Deer infected with tuberculosis can pass it to hunters, CDC warns
JAKE PRINSEN | GREEN BAY PRESS-GAZETTE | 11:29 am CDT September 27, 2019
Hunters can contract a form of tuberculosis from deer, according to the Centers for Disease Control and Prevention.
The agency published a report last week that looks at a 2017 case from Michigan in which a 77-year-old man was diagnosed with pulmonary tuberculosis caused by mycobacterium bovis.
The man had no known exposure to a person with tuberculosis and did not drink unpasteurized milk, but he did hunt and field-dress deer for 20 years, according to the CDC. Field-dressing is removing the organs of an animal after they’ve been killed.
To prevent exposure, CDC officials recommend hunters wear protective gear while field-dressing animals. They also said if a deer head is submitted for tuberculosis testing and is positive for the disease, the hunter should be screened.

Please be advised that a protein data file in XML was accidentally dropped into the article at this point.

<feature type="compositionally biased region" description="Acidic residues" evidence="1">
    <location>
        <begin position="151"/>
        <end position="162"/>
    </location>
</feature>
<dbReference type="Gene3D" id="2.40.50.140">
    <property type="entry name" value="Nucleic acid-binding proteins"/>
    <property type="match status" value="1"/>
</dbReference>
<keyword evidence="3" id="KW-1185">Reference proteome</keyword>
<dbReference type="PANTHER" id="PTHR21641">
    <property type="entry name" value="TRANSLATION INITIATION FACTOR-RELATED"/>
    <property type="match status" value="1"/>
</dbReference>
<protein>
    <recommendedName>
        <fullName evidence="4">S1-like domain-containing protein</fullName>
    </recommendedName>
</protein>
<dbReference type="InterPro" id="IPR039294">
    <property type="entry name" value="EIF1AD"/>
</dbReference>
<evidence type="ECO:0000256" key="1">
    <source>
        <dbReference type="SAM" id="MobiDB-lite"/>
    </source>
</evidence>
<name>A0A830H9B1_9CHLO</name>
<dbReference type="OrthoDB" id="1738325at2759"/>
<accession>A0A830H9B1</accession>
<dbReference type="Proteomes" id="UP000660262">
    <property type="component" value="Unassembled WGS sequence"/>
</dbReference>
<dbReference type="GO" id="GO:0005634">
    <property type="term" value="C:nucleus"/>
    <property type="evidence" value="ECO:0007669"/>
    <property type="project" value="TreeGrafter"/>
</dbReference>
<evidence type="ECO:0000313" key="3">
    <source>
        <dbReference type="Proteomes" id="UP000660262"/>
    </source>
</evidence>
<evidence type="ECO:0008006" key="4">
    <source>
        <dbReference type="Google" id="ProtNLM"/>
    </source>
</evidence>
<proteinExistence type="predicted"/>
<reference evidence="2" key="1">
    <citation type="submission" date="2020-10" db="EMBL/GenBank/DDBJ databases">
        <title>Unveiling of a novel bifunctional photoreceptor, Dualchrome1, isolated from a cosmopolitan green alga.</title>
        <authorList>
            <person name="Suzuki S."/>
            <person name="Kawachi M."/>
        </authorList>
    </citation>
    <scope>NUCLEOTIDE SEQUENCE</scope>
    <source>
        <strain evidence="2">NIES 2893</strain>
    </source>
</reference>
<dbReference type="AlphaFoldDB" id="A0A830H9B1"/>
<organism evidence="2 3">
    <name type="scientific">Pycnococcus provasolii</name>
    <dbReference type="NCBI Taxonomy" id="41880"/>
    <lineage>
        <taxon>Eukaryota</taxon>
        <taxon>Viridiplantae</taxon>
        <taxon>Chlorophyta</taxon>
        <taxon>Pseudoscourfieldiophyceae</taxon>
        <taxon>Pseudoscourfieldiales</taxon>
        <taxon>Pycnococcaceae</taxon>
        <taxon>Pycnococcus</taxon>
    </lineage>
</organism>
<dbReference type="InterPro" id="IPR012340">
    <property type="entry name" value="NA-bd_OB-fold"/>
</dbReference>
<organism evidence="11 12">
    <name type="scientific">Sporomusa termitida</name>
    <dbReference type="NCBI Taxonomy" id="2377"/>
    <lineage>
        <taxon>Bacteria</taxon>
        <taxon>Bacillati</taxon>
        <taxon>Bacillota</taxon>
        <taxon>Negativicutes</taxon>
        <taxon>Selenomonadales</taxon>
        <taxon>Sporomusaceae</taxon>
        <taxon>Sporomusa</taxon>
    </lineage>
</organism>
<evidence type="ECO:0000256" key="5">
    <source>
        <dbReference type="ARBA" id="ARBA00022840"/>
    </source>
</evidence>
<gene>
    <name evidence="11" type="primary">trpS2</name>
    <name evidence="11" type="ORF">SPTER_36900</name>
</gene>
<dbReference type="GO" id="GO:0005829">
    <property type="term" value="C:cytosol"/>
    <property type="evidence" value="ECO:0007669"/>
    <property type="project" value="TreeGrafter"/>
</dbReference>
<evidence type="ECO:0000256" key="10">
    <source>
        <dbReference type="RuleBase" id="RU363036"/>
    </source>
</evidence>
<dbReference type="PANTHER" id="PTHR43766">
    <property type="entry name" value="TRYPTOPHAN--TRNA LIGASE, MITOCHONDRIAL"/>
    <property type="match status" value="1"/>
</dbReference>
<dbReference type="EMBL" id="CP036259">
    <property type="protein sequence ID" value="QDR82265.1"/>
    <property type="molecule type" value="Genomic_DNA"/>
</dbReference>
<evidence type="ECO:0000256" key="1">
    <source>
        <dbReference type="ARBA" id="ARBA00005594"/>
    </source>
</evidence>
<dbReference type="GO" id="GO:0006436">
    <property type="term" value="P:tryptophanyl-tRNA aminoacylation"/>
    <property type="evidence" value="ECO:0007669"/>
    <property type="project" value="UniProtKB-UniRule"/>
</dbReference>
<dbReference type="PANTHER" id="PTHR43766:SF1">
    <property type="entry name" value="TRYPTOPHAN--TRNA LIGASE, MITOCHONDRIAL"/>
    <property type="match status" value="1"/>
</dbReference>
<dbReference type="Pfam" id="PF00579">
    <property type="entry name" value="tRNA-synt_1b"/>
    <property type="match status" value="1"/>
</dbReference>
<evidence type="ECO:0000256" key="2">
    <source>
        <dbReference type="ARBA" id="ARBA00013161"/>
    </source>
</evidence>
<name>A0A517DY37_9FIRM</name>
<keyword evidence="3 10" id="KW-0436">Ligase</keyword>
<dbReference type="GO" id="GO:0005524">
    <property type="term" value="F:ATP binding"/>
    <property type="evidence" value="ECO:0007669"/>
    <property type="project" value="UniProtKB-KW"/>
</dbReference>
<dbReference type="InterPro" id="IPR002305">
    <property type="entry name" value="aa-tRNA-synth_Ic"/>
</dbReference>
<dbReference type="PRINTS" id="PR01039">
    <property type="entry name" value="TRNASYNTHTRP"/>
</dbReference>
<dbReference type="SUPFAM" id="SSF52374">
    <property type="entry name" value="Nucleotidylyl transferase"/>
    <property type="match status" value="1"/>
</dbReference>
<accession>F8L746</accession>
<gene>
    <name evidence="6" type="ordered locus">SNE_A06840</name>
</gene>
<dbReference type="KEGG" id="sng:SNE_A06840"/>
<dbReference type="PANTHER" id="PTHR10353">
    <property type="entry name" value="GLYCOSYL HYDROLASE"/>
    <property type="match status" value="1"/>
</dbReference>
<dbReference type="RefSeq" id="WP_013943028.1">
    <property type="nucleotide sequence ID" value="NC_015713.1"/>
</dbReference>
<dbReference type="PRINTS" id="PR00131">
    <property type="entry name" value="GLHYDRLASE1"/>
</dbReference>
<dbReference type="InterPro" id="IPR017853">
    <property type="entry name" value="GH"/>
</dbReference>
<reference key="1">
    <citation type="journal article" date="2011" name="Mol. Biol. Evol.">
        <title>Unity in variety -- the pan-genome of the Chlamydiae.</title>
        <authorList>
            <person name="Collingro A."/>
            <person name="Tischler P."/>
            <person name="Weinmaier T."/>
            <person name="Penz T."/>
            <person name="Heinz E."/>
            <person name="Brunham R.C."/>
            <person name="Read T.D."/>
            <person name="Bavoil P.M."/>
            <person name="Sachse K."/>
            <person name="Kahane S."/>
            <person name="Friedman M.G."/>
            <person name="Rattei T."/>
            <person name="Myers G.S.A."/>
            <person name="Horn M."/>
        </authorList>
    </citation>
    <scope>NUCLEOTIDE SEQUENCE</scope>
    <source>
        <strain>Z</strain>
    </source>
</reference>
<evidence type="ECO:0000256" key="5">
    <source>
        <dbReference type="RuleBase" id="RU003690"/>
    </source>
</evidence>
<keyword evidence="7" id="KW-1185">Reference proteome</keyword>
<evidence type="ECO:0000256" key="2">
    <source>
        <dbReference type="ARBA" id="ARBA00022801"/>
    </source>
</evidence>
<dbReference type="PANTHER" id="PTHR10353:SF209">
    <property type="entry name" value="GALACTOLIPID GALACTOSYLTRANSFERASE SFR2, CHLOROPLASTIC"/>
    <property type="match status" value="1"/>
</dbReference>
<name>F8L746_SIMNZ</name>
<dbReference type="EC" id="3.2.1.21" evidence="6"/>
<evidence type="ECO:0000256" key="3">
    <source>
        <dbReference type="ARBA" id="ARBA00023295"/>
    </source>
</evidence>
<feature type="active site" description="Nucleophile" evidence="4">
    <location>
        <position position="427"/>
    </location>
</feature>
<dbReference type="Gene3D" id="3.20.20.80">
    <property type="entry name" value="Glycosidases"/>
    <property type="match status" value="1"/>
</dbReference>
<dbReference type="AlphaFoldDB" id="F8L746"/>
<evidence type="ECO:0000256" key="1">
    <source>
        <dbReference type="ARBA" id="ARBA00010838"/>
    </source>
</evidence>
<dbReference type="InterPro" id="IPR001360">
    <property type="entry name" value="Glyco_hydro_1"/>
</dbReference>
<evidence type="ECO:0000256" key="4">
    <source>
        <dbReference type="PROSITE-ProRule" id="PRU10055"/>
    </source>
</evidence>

The strain of tuberculosis, or bovine TB, is found in cattle, bison, elk and deer. The man lived in the northeastern Lower Peninsula of Michigan, a region with a low amount of human tuberculosis diagnoses, but many deer test positive.
The CDC report says the man may have inhaled the bacteria that causes tuberculosis while he was field-dressing a deer. Officials don’t know when it happened, but the infection might have reactivated in 2017.
There had been several cases of the same type of tuberculosis being found in humans in Michigan. One occurred in 2004, when a hunter had a finger injury suffered while field-dressing a deer, and another happened in 2002 when experts believed the hunter breathed in the bacteria while field-dressing a carcass